Chicago Fed Index Suggests Slower, But Still Above Average Growth in August

Led by some further moderation in the growth of production-related indicators, the Chicago Fed National Activity Index (CFNAI) declined to +0.79 in August from +2.54 in July. Two of the four broad categories of indicators used to construct the index made positive contributions in August, but all four categories decreased from July. The index’s three-month moving average, CFNAI-MA3, moved down to +3.05 in August from +4.23 in July.

The CFNAI Diffusion Index, which is also a three-month moving average, decreased to +0.62 in August from +0.73 in July. Forty-five of the 85 individual indicators made positive contributions to the CFNAI in August, while 40 made negative contributions. Twenty-nine indicators improved from July to August, while 56 indicators deteriorated. Of the indicators that improved, 11 made negative contributions.

Production-related indicators contributed +0.23 to the CFNAI in August, down from +1.26 in July. Industrial production increased 0.4% in August after rising 3.5% in July. The contribution of the sales, orders, and inventories category to the CFNAI moved down to –0.04 in August from +0.53 in July.

Employment-related indicators contributed +0.63 to the CFNAI in August, down slightly from +0.65 in July. Nonfarm payrolls moved up by 1.4 million in August after increasing by 1.7 million in July, but the unemployment rate fell by 1.8 percentage points in August after decreasing by 0.9 percentage points in the previous month. The contribution of the personal consumption and housing category to the CFNAI moved down to –0.04 in August from +0.09 in July. Housing starts decreased to 1,416,000 annualized units in August from 1,492,000 in the previous month.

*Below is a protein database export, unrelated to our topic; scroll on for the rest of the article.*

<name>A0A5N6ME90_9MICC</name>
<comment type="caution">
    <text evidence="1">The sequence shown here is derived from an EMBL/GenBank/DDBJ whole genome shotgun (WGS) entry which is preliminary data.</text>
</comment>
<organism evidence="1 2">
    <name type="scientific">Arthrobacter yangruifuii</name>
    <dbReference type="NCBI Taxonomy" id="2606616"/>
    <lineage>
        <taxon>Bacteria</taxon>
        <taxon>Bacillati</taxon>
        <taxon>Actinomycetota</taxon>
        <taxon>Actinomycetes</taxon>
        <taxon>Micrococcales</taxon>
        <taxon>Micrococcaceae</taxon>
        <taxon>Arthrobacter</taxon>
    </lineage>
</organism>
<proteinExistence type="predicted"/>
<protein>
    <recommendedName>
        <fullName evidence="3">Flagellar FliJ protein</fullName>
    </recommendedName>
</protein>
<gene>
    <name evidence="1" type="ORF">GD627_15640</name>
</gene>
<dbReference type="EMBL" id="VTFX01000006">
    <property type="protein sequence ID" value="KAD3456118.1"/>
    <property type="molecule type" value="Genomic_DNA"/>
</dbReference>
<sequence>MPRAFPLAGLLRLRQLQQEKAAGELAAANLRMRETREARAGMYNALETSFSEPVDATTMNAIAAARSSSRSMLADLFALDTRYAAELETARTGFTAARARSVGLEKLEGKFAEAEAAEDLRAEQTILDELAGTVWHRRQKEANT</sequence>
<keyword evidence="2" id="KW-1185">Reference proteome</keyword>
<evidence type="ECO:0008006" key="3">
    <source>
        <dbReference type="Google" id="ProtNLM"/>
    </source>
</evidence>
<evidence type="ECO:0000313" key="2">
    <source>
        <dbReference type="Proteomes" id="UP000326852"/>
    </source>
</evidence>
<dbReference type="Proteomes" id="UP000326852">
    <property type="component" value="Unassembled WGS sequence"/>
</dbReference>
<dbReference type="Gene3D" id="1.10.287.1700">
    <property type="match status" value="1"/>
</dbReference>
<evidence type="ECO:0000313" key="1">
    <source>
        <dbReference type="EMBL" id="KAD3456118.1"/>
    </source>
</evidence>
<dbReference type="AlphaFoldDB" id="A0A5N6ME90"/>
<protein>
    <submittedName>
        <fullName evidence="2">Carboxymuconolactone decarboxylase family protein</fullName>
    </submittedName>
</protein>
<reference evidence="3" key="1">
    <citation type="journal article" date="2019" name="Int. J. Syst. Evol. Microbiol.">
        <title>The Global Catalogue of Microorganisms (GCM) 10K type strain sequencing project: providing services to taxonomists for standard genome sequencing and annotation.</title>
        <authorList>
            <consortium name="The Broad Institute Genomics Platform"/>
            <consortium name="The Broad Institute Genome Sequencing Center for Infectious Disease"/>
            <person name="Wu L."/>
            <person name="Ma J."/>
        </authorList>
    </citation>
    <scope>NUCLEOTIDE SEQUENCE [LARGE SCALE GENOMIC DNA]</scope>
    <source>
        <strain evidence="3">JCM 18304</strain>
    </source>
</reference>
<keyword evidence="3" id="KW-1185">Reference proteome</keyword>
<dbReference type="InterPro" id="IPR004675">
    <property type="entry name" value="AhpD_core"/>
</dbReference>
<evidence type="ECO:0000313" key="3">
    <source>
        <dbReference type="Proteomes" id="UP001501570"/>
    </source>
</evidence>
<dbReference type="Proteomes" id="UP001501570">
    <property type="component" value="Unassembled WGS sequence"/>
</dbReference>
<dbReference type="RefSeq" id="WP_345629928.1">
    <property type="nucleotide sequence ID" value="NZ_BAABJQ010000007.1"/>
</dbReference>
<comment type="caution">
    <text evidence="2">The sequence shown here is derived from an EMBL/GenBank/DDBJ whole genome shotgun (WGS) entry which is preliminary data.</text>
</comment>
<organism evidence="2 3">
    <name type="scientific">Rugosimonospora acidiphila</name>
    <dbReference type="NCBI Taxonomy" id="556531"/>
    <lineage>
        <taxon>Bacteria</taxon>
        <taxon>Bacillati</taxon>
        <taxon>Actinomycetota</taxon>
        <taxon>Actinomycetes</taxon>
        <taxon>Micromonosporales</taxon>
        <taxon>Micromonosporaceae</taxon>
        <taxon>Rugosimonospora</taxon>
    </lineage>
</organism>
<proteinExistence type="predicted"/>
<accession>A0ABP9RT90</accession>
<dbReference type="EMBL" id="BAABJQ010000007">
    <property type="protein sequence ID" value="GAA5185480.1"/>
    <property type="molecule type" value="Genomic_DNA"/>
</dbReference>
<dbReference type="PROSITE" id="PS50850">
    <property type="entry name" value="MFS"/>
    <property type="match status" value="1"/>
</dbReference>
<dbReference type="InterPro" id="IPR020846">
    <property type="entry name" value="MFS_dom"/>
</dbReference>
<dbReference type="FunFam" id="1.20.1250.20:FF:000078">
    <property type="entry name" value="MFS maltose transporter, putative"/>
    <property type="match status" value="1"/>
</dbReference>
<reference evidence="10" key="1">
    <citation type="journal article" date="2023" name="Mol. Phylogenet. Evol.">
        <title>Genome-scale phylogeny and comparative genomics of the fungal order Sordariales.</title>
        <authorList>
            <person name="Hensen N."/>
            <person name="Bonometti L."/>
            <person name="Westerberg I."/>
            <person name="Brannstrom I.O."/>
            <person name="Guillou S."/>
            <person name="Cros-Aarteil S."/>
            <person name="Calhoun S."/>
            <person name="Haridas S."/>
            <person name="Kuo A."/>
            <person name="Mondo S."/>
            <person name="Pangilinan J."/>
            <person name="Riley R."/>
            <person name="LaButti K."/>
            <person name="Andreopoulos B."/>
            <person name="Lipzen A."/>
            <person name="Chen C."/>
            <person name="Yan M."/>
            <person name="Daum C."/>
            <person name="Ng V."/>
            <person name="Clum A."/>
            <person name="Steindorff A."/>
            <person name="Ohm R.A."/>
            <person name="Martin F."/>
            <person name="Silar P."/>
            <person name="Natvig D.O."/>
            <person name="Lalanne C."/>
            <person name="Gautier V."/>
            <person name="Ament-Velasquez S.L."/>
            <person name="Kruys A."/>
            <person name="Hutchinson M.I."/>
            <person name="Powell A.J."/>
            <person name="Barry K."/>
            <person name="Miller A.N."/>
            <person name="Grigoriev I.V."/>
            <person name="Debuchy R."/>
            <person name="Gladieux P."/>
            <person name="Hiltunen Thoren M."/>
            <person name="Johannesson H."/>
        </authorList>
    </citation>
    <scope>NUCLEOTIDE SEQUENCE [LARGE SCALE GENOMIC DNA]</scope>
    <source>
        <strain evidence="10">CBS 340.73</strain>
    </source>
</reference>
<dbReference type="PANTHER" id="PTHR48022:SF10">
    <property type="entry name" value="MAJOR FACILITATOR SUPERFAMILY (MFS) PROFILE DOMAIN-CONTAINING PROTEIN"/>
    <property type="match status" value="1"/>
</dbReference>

The CFNAI was constructed using data available as of September 18, 2020. At that time, August data for 51 of the 85 indicators had been published. For all missing data, estimates were used in constructing the index. The July monthly index value was revised to +2.54 from an initial estimate of +1.18, and the June monthly index value was revised to +5.84 from last month’s estimate of +5.33. Revisions to the monthly index can be attributed to two main factors: revisions in previously published data and differences between the estimates of previously unavailable data and subsequently published data. The revisions to both the July and June monthly index values were primarily due to the latter.

The CFNAI is a weighted average of 85 existing monthly indicators of national economic activity. It is constructed to have an average value of zero and a standard deviation of one. Since economic activity tends toward trend growth rate over time, a positive index reading corresponds to growth above trend and a negative index reading corresponds to growth below trend.

The 85 economic indicators that are included in the CFNAI are drawn from four broad categories of data: production and income; employment, unemployment, and hours; personal consumption and housing; and sales, orders, and inventories. Each of these data series measures some aspect of overall macroeconomic activity. The derived index provides a single, summary measure of a factor common to these national economic data.

The CFNAI corresponds to the index of economic activity developed by James Stock of Harvard University and Mark Watson of Princeton University in an article, “Forecasting Inflation,” published in the Journal of Monetary Economics in 1999. The idea behind their approach is that there is some factor common to all of the various inflation indicators, and it is this common factor, or index, that is useful for predicting inflation. Research has found that the CFNAI provides a useful gauge on current and future economic activity and inflation in the U.S.